Better debug output using QT_MESSAGE_PATTERN

If you are using Qt, you might have some qDebug or qWarning statements in your code. But did you know that you can greatly improve the output of those with the QT_MESSAGE_PATTERN environment variable? This blog post will give you some hints and examples of what you can do.

The default message pattern just prints the message (and the category if one was specified), but qDebug has the possibility to output more information. You can display cool things like the line of code, the function name or more by using some placeholders in the pattern.


Following placeholders are supported:

Placeholder Description
%{appname} QCoreApplication::applicationName()
%{category} Logging category
%{file} Path to source file
%{function} Function
%{line} Line in source file
%{message} The actual message
%{pid} QCoreApplication::applicationPid()
%{threadid} The system-wide ID of current thread (if it can be obtained)
%{qthreadptr} A pointer to the current QThread (result of QThread::currentThread())
%{type} „debug“, „warning“, „critical“ or „fatal“
%{time process} time of the message, in seconds since the process started (the token „process“ is literal)
%{time boot} the time of the message, in seconds since the system boot if that can be determined (the token „boot“ is literal). If the time since boot could not be obtained, the output is indeterminate (see QElapsedTimer::msecsSinceReference()).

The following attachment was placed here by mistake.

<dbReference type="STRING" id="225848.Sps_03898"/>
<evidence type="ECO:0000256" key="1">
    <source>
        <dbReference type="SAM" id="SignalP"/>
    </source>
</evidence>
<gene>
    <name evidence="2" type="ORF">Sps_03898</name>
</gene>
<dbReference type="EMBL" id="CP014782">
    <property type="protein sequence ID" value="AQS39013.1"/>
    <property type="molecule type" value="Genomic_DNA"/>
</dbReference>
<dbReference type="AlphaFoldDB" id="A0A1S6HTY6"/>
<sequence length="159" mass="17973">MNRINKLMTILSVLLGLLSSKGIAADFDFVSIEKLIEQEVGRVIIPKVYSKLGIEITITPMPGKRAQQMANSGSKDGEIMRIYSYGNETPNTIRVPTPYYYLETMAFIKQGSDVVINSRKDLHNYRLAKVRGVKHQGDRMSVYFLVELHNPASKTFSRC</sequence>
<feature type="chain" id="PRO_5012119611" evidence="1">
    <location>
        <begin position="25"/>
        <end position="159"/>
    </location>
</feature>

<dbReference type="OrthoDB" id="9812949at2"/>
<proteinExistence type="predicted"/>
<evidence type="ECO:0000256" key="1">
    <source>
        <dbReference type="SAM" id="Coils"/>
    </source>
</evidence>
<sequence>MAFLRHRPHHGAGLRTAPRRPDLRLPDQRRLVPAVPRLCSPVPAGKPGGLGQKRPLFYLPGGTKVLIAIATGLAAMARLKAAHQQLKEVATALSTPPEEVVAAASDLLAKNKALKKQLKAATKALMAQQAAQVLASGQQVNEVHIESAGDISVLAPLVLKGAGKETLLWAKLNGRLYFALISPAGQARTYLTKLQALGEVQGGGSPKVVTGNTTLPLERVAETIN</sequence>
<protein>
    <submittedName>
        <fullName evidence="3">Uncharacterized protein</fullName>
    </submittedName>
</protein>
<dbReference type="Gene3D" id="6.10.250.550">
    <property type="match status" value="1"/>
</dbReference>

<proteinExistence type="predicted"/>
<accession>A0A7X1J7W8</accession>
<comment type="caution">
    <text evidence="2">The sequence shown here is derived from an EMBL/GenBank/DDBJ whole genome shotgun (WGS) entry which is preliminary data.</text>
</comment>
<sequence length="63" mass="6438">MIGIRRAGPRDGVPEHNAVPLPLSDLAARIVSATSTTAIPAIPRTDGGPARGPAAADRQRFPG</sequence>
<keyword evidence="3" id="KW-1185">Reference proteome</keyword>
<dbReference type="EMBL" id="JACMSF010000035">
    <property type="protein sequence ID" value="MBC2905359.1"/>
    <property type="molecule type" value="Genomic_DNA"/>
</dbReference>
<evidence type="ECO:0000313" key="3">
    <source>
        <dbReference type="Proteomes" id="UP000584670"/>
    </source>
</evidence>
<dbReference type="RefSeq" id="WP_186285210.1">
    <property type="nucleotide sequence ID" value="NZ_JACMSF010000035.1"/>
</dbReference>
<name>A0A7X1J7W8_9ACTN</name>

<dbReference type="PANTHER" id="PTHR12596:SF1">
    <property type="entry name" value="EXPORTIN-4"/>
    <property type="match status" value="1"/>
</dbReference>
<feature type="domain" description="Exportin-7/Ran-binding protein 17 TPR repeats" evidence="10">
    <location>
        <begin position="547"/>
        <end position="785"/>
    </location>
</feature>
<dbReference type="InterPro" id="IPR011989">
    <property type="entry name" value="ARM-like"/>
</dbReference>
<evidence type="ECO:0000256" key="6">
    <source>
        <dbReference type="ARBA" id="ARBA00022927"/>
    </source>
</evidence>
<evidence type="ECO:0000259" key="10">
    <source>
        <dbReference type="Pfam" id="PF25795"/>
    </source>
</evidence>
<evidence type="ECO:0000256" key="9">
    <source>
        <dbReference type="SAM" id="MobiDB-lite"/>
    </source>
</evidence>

%{time [format]} system time when the message occurred, formatted by passing the format to QDateTime::toString(). If the format is not specified, the format of Qt::ISODate is used.
%{backtrace [depth=N] [separator="..."]} A backtrace with the number of frames specified by the optional depth parameter (defaults to 5), and separated by the optional separator parameter (defaults to „|“). This expansion is available only on some platforms (currently only platfoms using glibc). Names are only known for exported functions. If you want to see the name of every function in your application, use QMAKE_LFLAGS += -rdynamic. When reading backtraces, take into account that frames might be missing due to inlining or tail call optimization.

You can also use conditionals on the type of the message using %{if-debug}, %{if-info} %{if-warning}, %{if-critical} or %{if-fatal} followed by an %{endif}. What is inside the %{if-*} and %{endif} will only be printed if the type matches.

Add message pattern in environment settings.
Example pattern:
– „[%{time h:mm:ss.zzz} (%{type})] %{appname} (%{file}:%{line}) – %{message}“
Now the output look like this:
Some other examples:
„[%{type}] %{appname} (%{file}:%{line}) – %{message}“
– „[%{time yyyyMMdd h:mm:ss.zzz t} %{if-debug}D%{endif}%{if-info}I%{endif}%{if-warning}W%{endif}%{if-critical}C%{endif}%{if-fatal}F%{endif}] %{file}:%{line} – %{message}“
For more information look documentation

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